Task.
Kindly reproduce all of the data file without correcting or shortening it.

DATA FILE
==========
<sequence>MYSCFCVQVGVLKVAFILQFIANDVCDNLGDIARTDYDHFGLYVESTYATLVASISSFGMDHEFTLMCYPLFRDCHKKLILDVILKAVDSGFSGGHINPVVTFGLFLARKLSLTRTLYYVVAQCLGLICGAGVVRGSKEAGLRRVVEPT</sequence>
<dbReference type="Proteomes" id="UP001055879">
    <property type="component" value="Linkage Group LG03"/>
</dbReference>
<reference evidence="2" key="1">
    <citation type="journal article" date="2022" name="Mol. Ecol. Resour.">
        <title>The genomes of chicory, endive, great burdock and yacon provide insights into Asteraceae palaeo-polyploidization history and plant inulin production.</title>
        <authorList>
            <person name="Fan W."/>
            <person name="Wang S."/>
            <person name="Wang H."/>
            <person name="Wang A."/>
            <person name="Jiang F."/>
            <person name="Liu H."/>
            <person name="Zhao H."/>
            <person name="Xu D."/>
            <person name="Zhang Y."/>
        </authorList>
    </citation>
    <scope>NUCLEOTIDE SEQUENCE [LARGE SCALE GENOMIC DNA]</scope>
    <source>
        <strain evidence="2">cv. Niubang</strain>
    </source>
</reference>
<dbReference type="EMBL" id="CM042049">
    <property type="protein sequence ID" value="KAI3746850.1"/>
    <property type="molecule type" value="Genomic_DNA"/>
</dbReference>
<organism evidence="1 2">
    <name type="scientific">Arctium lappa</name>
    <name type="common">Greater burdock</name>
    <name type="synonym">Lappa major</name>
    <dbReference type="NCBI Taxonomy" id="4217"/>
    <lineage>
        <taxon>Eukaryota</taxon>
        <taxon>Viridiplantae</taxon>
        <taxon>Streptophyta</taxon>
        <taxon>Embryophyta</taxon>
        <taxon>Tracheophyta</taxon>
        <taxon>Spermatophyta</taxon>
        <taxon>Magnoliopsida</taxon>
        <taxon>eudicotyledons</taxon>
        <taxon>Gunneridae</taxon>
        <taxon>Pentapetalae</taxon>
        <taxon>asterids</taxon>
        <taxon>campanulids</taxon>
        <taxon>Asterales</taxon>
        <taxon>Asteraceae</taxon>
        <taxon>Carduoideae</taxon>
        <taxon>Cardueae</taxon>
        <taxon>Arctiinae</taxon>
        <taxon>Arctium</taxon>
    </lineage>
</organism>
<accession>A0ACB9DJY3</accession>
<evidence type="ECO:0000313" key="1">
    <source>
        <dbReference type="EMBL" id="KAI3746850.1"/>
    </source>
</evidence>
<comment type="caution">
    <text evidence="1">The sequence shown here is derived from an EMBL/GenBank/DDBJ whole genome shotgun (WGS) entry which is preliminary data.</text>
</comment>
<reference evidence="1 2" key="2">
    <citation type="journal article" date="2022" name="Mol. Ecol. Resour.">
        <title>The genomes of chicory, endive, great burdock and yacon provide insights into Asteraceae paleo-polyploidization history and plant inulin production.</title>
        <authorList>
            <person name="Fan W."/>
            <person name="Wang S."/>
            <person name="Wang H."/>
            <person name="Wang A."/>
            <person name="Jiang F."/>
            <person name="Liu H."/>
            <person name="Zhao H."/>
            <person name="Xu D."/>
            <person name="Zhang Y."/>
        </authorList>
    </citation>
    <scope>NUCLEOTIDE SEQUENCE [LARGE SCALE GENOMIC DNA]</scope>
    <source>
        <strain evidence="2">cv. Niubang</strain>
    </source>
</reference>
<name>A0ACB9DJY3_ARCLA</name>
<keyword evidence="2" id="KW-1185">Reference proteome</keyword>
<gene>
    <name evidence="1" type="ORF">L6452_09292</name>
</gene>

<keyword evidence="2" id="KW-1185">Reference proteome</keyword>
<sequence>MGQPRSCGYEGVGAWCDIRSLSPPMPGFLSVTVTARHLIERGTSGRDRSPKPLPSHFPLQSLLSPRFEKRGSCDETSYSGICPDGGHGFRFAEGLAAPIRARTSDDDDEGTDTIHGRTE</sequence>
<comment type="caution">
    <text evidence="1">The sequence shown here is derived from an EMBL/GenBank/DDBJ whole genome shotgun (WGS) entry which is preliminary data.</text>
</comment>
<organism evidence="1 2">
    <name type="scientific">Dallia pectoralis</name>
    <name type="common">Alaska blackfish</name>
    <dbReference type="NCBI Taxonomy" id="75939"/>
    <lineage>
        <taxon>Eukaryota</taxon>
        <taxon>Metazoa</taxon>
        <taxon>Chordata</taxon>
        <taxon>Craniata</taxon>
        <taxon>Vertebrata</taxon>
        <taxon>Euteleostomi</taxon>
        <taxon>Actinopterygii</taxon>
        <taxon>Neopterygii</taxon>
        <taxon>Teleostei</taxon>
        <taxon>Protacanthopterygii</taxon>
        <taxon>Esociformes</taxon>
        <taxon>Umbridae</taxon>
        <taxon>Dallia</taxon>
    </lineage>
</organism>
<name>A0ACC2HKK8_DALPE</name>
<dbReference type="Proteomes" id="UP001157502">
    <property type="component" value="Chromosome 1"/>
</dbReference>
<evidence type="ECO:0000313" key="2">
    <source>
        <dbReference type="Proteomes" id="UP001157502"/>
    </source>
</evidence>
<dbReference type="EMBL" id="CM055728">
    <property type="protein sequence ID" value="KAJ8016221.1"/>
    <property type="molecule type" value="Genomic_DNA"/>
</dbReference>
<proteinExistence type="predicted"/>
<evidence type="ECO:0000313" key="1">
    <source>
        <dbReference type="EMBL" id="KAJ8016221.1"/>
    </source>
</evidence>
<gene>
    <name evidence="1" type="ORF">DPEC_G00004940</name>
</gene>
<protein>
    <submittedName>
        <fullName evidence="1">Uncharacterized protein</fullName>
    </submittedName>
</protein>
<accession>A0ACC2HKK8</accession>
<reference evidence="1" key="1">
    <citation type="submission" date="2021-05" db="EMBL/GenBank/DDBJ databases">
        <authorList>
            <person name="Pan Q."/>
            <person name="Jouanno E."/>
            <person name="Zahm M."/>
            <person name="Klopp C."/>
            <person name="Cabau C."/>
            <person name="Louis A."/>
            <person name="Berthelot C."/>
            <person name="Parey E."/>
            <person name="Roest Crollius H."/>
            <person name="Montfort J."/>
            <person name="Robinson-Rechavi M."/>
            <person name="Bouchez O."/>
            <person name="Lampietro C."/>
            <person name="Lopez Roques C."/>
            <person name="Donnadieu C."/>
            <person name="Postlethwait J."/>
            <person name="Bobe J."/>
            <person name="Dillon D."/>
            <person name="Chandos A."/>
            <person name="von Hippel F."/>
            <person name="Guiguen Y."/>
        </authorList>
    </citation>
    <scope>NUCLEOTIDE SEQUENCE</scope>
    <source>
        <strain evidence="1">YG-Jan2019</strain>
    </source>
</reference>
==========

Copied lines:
<sequence>MYSCFCVQVGVLKVAFILQFIANDVCDNLGDIARTDYDHFGLYVESTYATLVASISSFGMDHEFTLMCYPLFRDCHKKLILDVILKAVDSGFSGGHINPVVTFGLFLARKLSLTRTLYYVVAQCLGLICGAGVVRGSKEAGLRRVVEPT</sequence>
<dbReference type="Proteomes" id="UP001055879">
    <property type="component" value="Linkage Group LG03"/>
</dbReference>
<reference evidence="2" key="1">
    <citation type="journal article" date="2022" name="Mol. Ecol. Resour.">
        <title>The genomes of chicory, endive, great burdock and yacon provide insights into Asteraceae palaeo-polyploidization history and plant inulin production.</title>
        <authorList>
            <person name="Fan W."/>
            <person name="Wang S."/>
            <person name="Wang H."/>
            <person name="Wang A."/>
            <person name="Jiang F."/>
            <person name="Liu H."/>
            <person name="Zhao H."/>
            <person name="Xu D."/>
            <person name="Zhang Y."/>
        </authorList>
    </citation>
    <scope>NUCLEOTIDE SEQUENCE [LARGE SCALE GENOMIC DNA]</scope>
    <source>
        <strain evidence="2">cv. Niubang</strain>
    </source>
</reference>
<dbReference type="EMBL" id="CM042049">
    <property type="protein sequence ID" value="KAI3746850.1"/>
    <property type="molecule type" value="Genomic_DNA"/>
</dbReference>
<organism evidence="1 2">
    <name type="scientific">Arctium lappa</name>
    <name type="common">Greater burdock</name>
    <name type="synonym">Lappa major</name>
    <dbReference type="NCBI Taxonomy" id="4217"/>
    <lineage>
        <taxon>Eukaryota</taxon>
        <taxon>Viridiplantae</taxon>
        <taxon>Streptophyta</taxon>
        <taxon>Embryophyta</taxon>
        <taxon>Tracheophyta</taxon>
        <taxon>Spermatophyta</taxon>
        <taxon>Magnoliopsida</taxon>
        <taxon>eudicotyledons</taxon>
        <taxon>Gunneridae</taxon>
        <taxon>Pentapetalae</taxon>
        <taxon>asterids</taxon>
        <taxon>campanulids</taxon>
        <taxon>Asterales</taxon>
        <taxon>Asteraceae</taxon>
        <taxon>Carduoideae</taxon>
        <taxon>Cardueae</taxon>
        <taxon>Arctiinae</taxon>
        <taxon>Arctium</taxon>
    </lineage>
</organism>
<accession>A0ACB9DJY3</accession>
<evidence type="ECO:0000313" key="1">
    <source>
        <dbReference type="EMBL" id="KAI3746850.1"/>
    </source>
</evidence>
<comment type="caution">
    <text evidence="1">The sequence shown here is derived from an EMBL/GenBank/DDBJ whole genome shotgun (WGS) entry which is preliminary data.</text>
</comment>
<reference evidence="1 2" key="2">
    <citation type="journal article" date="2022" name="Mol. Ecol. Resour.">
        <title>The genomes of chicory, endive, great burdock and yacon provide insights into Asteraceae paleo-polyploidization history and plant inulin production.</title>
        <authorList>
            <person name="Fan W."/>
            <person name="Wang S."/>
            <person name="Wang H."/>
            <person name="Wang A."/>
            <person name="Jiang F."/>
            <person name="Liu H."/>
            <person name="Zhao H."/>
            <person name="Xu D."/>
            <person name="Zhang Y."/>
        </authorList>
    </citation>
    <scope>NUCLEOTIDE SEQUENCE [LARGE SCALE GENOMIC DNA]</scope>
    <source>
        <strain evidence="2">cv. Niubang</strain>
    </source>
</reference>
<name>A0ACB9DJY3_ARCLA</name>
<keyword evidence="2" id="KW-1185">Reference proteome</keyword>
<gene>
    <name evidence="1" type="ORF">L6452_09292</name>
</gene>

<keyword evidence="2" id="KW-1185">Reference proteome</keyword>
<sequence>MGQPRSCGYEGVGAWCDIRSLSPPMPGFLSVTVTARHLIERGTSGRDRSPKPLPSHFPLQSLLSPRFEKRGSCDETSYSGICPDGGHGFRFAEGLAAPIRARTSDDDDEGTDTIHGRTE</sequence>
<comment type="caution">
    <text evidence="1">The sequence shown here is derived from an EMBL/GenBank/DDBJ whole genome shotgun (WGS) entry which is preliminary data.</text>
</comment>
<organism evidence="1 2">
    <name type="scientific">Dallia pectoralis</name>
    <name type="common">Alaska blackfish</name>
    <dbReference type="NCBI Taxonomy" id="75939"/>
    <lineage>
        <taxon>Eukaryota</taxon>
        <taxon>Metazoa</taxon>
        <taxon>Chordata</taxon>
        <taxon>Craniata</taxon>
        <taxon>Vertebrata</taxon>
        <taxon>Euteleostomi</taxon>
        <taxon>Actinopterygii</taxon>
        <taxon>Neopterygii</taxon>
        <taxon>Teleostei</taxon>
        <taxon>Protacanthopterygii</taxon>
        <taxon>Esociformes</taxon>
        <taxon>Umbridae</taxon>
        <taxon>Dallia</taxon>
    </lineage>
</organism>
<name>A0ACC2HKK8_DALPE</name>
<dbReference type="Proteomes" id="UP001157502">
    <property type="component" value="Chromosome 1"/>
</dbReference>
<evidence type="ECO:0000313" key="2">
    <source>
        <dbReference type="Proteomes" id="UP001157502"/>
    </source>
</evidence>
<dbReference type="EMBL" id="CM055728">
    <property type="protein sequence ID" value="KAJ8016221.1"/>
    <property type="molecule type" value="Genomic_DNA"/>
</dbReference>
<proteinExistence type="predicted"/>
<evidence type="ECO:0000313" key="1">
    <source>
        <dbReference type="EMBL" id="KAJ8016221.1"/>
    </source>
</evidence>
<gene>
    <name evidence="1" type="ORF">DPEC_G00004940</name>
</gene>
<protein>
    <submittedName>
        <fullName evidence="1">Uncharacterized protein</fullName>
    </submittedName>
</protein>
<accession>A0ACC2HKK8</accession>
<reference evidence="1" key="1">
    <citation type="submission" date="2021-05" db="EMBL/GenBank/DDBJ databases">
        <authorList>
            <person name="Pan Q."/>
            <person name="Jouanno E."/>
            <person name="Zahm M."/>
            <person name="Klopp C."/>
            <person name="Cabau C."/>
            <person name="Louis A."/>
            <person name="Berthelot C."/>
            <person name="Parey E."/>
            <person name="Roest Crollius H."/>
            <person name="Montfort J."/>
            <person name="Robinson-Rechavi M."/>
            <person name="Bouchez O."/>
            <person name="Lampietro C."/>
            <person name="Lopez Roques C."/>
            <person name="Donnadieu C."/>
            <person name="Postlethwait J."/>
            <person name="Bobe J."/>
            <person name="Dillon D."/>
            <person name="Chandos A."/>
            <person name="von Hippel F."/>
            <person name="Guiguen Y."/>
        </authorList>
    </citation>
    <scope>NUCLEOTIDE SEQUENCE</scope>
    <source>
        <strain evidence="1">YG-Jan2019</strain>
    </source>
</reference>